[rfc-i] Updating one paragraph of RFC 2026 to reflect current practice
dhc at dcrocker.net
Fri May 29 12:32:23 PDT 2015
On 5/29/2015 8:07 AM, Julian Reschke wrote:
> There are several orthogonal things to consider:
> 1) Whether the formatted citation should contain the seriesName (as per
> xml2rfc vocab) "Internet-Draft".
> 2) Whether a citation should contain the draft name (incl. "-nn")
> 3) Whether we need an extra indicator such as "work in progress"
> 4) What to link to.
> My 2 cents:
> 1) Let's include "Internet-Draft". (Otherwise, we'll need *yet another*
> special case in our formatting tools for simply no good reason)
> 2) Yes, it should (and it seems we all agree on that as the current
> style guide says that, too)
> 3) My preference would be not to, but if we have to "Working Draft"
> would be better. Many people read "work in progress" as "work
> *currently* in progress", which simply is incorrect.
> 4) I can understand why people would *not* want to link to
> tools.ietf.org. In practice, the full draft name is good enough to find
> the document. Some formatters will automatically link to tools.ietf.org
> no matter what...
I think Julian's list is pretty comprehensive on the topic and his
choices for each are reasonable, although I'm inclined towards some
Work in Progress:
1. It might help if we stop talking about 'intent' and stop
factoring in 'permanence'. The thing being cited exists (at the time of
citation.) It is being cited. A citation presumes available into some
future. I suspect what people actually mean, when they refer to a
document as not being permanent or not being intended to be permanent,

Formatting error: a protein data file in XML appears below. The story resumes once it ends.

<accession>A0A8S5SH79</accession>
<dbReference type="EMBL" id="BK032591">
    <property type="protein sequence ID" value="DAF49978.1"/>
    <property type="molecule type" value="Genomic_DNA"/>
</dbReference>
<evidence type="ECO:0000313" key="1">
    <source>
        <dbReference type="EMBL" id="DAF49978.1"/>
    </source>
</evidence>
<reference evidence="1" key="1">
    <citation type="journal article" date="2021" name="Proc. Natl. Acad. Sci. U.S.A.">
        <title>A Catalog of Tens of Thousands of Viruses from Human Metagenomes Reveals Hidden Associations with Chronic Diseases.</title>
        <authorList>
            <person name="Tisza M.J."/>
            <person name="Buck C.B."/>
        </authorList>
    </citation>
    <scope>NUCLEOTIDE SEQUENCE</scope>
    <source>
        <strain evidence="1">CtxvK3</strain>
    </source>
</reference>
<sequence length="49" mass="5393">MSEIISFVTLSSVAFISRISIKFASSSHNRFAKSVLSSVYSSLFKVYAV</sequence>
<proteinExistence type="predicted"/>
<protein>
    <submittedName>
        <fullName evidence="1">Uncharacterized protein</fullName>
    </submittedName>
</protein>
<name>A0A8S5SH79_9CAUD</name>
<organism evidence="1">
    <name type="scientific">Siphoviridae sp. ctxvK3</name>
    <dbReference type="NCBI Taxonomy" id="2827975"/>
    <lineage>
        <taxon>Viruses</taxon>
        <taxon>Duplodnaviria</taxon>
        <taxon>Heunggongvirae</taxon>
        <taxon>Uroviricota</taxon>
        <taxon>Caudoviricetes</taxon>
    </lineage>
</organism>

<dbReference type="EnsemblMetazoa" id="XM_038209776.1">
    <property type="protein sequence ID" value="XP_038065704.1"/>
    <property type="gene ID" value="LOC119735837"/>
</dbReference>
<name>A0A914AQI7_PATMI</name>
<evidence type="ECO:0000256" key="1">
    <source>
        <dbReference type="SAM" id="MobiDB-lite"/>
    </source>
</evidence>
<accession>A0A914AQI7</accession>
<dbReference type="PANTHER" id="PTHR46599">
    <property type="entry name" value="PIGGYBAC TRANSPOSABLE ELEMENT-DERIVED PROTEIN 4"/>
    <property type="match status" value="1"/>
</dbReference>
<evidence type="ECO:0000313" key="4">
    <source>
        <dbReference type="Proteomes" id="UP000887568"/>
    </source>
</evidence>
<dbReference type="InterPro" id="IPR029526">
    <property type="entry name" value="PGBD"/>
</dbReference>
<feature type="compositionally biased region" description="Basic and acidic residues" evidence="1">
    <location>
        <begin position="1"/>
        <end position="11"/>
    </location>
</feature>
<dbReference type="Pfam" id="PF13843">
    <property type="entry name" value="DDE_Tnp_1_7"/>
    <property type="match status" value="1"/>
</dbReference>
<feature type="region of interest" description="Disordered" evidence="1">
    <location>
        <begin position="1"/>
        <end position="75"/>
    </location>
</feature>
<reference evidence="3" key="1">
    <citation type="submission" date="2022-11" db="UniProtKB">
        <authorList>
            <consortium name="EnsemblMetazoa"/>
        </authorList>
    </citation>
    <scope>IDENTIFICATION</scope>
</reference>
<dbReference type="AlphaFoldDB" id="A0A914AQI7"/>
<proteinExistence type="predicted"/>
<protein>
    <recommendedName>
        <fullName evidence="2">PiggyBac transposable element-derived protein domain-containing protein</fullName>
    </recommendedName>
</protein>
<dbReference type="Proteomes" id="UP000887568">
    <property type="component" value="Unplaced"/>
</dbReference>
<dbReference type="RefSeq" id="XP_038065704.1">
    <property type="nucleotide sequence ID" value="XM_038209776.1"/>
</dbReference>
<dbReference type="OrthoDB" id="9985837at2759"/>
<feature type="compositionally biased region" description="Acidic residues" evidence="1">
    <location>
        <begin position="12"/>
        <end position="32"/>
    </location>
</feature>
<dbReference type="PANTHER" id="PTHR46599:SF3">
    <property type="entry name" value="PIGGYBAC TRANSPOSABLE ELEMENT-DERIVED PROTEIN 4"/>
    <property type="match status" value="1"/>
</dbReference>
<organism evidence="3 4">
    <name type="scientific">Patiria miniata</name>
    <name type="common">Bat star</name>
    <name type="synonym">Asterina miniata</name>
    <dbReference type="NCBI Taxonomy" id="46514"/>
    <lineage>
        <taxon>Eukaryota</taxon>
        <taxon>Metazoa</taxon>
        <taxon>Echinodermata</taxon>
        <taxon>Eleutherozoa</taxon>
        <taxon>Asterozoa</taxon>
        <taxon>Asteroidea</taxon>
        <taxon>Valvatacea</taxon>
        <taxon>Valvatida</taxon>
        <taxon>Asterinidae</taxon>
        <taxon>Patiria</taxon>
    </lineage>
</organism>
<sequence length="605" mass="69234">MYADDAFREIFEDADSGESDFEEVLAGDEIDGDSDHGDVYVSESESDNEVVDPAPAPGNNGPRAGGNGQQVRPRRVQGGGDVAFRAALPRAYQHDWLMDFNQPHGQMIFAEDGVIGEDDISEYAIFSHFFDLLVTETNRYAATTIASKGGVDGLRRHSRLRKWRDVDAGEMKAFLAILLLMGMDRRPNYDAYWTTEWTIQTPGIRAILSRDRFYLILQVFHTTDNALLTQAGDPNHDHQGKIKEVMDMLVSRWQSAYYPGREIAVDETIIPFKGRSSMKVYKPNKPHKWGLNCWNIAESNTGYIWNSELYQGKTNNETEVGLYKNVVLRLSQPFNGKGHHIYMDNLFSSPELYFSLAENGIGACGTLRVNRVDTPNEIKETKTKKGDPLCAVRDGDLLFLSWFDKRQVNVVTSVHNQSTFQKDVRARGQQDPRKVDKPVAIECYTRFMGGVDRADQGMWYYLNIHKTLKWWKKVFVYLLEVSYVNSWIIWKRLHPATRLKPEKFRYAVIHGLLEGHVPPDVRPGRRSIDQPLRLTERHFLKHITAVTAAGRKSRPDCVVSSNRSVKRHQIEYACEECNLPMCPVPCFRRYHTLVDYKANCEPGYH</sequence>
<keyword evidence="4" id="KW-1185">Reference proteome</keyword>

is that the document is not yet 'final'. Temporal qualities are
debatable. Completeness is not. No I-D is ever final. By definition.
Any published document, like an RFC, is final. The fact that a final
document might be subject to revision is quite different from the fact
that an I-D is in a context of continuing development, even if that
continuation is not pursued.
2. So the label "work in progress" might not be semantically pure
in some cases, but it highlights the context of the I-D series and the
'status' of the document. As such, I think it marginally helpful to
include that label, even if only as a bit of marketing CYA...
The premise of including a link is that the citation is to something
in a particular place and/or that the reader won't necessarily know
where to look for the document. For the more formal publication series,
we assume they know where to look. For more obscure series, we shouldn't.
So the choice of whether to include a link for I-D to some degree
depends upon whether we want to assume (or, rather, demand) there is
global knowledge of the the I-D series...
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